Fairfax County is hoping to counter the exodus of U.S. jobs to other countries by persuading overseas companies to open branches in Fairfax.

The county's Economic Development Authority opened offices this summer in the high-tech hubs of Bangalore, India, and Tel Aviv to recruit foreign firms eyeing U.S. markets, hoping that they will help fill millions of square feet of empty office space in Fairfax and establish a trend in outsourcing.

"We looked around to see where the hot technology markets are and how compatible they are with us," said Gerald L. Gordon, president of the economic group. "We're targeting as many as we can get. We tell them, 'You can do business here.' "

Gordon said 21 Israeli companies that specialize in biotechnology or security have asked for details about office space in Fairfax. Potential federal contracts for defense and homeland security are strong draws, he said.

Meanwhile, Bangalore, dubbed the Silicon Valley of India because so many U.S. companies have hired low-wage, high-skill workers there, is producing its own crop of information technology firms seeking to expand into the United States. Fairfax says its efforts could help quell an increasingly bitter political debate over the migration of U.S. jobs to India.

"There is a great concern that high-end jobs are going to India because the costs are less," Gordon said. "We're reversing that trend. We're bringing Indian companies here to create their jobs here."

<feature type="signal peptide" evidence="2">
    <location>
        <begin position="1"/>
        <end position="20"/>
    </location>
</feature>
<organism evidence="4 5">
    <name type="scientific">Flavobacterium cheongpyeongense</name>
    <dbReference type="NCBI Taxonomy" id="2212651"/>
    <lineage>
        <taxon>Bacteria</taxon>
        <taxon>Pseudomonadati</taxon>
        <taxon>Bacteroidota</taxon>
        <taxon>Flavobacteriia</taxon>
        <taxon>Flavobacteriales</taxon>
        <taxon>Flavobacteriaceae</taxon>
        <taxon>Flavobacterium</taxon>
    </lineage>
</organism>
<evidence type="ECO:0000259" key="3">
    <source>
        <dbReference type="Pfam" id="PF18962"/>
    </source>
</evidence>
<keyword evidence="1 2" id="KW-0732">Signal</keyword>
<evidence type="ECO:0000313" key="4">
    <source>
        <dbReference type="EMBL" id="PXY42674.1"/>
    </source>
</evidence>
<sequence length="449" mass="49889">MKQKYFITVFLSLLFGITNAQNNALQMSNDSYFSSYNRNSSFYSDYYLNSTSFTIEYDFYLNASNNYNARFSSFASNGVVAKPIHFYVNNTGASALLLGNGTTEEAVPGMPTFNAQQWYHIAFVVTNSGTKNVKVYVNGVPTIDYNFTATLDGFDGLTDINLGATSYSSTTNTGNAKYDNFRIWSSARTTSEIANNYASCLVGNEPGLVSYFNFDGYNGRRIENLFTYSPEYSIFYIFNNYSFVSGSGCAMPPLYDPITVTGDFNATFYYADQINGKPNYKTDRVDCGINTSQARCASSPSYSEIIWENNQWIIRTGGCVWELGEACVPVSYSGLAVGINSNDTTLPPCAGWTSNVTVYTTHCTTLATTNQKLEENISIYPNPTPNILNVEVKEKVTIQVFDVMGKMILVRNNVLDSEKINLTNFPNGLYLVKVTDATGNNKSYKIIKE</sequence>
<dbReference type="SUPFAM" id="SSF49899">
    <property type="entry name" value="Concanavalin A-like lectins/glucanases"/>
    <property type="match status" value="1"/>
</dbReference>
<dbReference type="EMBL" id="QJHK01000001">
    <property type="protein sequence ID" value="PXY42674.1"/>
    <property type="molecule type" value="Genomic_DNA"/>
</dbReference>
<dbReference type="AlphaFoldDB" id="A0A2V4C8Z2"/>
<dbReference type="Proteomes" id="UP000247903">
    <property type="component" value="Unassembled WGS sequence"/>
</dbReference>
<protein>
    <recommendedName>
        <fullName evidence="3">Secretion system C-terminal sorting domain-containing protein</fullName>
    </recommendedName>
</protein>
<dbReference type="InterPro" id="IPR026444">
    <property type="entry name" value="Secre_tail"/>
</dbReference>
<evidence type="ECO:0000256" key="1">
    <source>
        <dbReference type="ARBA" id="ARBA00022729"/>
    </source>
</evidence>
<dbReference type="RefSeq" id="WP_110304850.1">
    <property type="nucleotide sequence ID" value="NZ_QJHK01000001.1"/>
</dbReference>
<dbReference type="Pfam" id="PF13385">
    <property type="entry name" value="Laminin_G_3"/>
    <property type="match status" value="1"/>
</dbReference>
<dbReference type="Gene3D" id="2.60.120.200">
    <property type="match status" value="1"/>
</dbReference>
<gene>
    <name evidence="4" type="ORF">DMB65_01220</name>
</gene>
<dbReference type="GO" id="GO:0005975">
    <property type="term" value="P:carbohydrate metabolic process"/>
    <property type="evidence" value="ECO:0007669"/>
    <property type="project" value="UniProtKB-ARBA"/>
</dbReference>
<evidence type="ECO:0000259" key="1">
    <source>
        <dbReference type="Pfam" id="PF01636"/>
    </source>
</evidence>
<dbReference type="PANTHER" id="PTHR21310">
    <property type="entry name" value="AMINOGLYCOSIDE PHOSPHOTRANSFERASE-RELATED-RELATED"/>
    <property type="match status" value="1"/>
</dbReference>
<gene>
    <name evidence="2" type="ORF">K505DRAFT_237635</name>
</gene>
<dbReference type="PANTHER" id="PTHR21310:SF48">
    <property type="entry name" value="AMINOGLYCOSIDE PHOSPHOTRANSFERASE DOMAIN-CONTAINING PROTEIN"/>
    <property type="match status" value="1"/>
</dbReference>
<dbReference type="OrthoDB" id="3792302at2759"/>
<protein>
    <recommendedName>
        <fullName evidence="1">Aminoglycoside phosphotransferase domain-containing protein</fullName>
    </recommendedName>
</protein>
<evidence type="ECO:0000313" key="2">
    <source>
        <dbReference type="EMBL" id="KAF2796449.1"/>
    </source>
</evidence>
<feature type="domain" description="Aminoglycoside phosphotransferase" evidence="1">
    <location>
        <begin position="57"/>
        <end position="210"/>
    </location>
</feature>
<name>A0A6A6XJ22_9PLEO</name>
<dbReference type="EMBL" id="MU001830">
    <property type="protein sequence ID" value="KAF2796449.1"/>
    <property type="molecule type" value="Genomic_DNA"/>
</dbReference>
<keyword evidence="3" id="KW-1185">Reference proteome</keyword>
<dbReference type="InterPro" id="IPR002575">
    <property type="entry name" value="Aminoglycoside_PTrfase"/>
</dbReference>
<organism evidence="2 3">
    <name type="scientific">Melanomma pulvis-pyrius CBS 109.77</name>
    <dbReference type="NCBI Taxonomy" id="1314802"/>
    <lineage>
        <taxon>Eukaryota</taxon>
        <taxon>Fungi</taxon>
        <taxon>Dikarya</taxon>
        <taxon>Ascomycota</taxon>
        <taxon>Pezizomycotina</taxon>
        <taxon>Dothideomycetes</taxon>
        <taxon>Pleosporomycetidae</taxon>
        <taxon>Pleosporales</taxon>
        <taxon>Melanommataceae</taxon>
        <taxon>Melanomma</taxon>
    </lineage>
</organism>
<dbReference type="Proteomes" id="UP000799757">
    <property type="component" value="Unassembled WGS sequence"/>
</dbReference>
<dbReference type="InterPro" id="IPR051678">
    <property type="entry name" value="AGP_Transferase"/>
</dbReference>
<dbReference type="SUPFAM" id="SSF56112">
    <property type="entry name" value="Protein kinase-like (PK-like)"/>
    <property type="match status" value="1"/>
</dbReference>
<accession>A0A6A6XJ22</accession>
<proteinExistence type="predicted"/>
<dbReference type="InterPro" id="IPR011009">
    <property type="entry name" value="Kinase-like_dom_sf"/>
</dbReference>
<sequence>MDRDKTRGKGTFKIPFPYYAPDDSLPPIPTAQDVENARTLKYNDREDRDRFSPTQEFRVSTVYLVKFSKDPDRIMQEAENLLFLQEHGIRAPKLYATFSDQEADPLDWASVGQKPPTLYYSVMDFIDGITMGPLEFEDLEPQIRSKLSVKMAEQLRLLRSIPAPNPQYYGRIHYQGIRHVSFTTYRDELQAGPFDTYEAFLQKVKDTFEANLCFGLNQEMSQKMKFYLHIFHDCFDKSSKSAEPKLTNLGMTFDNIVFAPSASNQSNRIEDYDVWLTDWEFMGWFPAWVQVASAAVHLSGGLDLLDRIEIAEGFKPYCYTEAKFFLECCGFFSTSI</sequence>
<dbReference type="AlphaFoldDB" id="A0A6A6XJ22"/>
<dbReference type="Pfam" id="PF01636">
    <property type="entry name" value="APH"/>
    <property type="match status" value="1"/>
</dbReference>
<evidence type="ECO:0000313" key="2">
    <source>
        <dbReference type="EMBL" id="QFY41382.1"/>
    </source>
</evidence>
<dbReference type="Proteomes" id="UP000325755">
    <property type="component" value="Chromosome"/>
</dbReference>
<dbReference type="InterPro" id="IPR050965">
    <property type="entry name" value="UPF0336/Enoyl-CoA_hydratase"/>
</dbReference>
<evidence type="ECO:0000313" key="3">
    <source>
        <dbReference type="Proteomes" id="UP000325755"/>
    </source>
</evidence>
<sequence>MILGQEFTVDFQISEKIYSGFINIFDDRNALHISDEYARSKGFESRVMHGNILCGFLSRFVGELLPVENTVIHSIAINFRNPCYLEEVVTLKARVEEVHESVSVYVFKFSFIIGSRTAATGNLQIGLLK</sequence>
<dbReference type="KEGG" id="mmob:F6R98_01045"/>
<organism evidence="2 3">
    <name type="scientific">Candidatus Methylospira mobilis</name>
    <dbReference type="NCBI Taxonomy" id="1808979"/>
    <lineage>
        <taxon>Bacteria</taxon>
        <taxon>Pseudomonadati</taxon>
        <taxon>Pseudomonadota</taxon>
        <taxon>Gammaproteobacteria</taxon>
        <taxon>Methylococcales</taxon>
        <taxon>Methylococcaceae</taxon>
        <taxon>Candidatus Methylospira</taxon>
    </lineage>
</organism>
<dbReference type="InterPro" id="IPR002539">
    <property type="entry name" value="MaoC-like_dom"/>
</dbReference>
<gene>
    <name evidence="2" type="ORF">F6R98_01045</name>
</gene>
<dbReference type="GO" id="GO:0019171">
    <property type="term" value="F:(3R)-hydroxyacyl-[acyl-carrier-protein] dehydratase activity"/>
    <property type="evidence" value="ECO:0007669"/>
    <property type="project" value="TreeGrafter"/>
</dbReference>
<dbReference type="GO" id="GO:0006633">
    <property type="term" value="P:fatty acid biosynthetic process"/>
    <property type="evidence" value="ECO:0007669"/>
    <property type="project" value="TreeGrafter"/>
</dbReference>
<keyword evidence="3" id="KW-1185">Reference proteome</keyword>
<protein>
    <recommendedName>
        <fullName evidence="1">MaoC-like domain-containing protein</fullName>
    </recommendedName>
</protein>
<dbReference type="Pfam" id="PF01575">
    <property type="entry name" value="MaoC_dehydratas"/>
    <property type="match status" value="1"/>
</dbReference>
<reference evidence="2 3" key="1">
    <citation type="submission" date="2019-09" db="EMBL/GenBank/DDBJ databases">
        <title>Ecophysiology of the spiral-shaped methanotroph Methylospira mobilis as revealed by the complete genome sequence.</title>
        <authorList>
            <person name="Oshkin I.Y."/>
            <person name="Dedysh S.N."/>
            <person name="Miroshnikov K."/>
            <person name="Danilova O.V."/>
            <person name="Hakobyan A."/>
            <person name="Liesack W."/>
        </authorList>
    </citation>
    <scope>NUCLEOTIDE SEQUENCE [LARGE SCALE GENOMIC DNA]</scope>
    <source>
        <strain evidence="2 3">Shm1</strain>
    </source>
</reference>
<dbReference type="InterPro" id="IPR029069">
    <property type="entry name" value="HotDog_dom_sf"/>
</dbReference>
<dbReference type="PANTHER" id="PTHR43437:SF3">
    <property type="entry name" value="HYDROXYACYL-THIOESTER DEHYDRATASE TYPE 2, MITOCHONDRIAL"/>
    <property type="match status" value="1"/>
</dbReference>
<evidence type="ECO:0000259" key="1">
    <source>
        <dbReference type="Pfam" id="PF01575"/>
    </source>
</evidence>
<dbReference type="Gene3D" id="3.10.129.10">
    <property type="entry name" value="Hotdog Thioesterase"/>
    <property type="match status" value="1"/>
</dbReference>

Nine Indian companies and 15 Israeli-owned companies already have settled in Fairfax, recruited less formally before the authority opened its newest satellite offices. They include Spacenet, a McLean-based subsidiary of a Gilat Satellite Networks, a Tel Aviv company that makes satellite equipment.

Spacenet, with about 200 employees, serves as Gilat's marketing arm; the equipment is made in Israel. That is likely to be a pattern of many of those from Fairfax's new markets: a merger with a U.S. firm and an overseas workforce -- a reverse offshoring.

"What we tend to lose sight of in the whole discussion about globalization is that trade is a two-way street," said Bob Cohen, spokesman for the Information Technology Association of America, an Arlington-based trade group. "An enormous amount of employment and investment is attributable to overseas employers setting up shop in this country."

The authority's Bangalore and Tel Aviv offices join those in London, Frankfurt and Tokyo, which have lured about 300 foreign firms to Tysons Corner, which has 5.1 million square feet of vacant office space, as well as the Dulles-Reston area and other parts of Fairfax.

Using employees hired locally, the authority promotes Fairfax's proximity to the federal government, its existing technology presence and its large immigrant population, officials said. Gordon said the staff goes the extra mile for Indian companies, whose executives and spouses sometimes need "a lot of hand-holding" to adjust to American culture.

"The county was very helpful in finding us office space, getting us into contact with lawyers, and they helped me find my own house," said Shameem Hameed, who launched the North American headquarters of his company, Software Fusions, on Route 7 in Tysons in December.

For nine years, Software Fusions has produced shipping-company software in Cochin, south of Bangalore. Hameed said he flew to Northern Virginia about three years ago for a computing conference and saw how heavily the authority was promoting Fairfax to foreign firms.

He noted that most Indian firms head to Silicon Valley in Northern California. "But I felt the West Coast was very crowded," he said.

Now he is scouting out business with shipping firms in Baltimore. When it comes, he plans to hire Americans. "It would be foolish to hire only Indians, because Americans can be our bridge to this country," he said.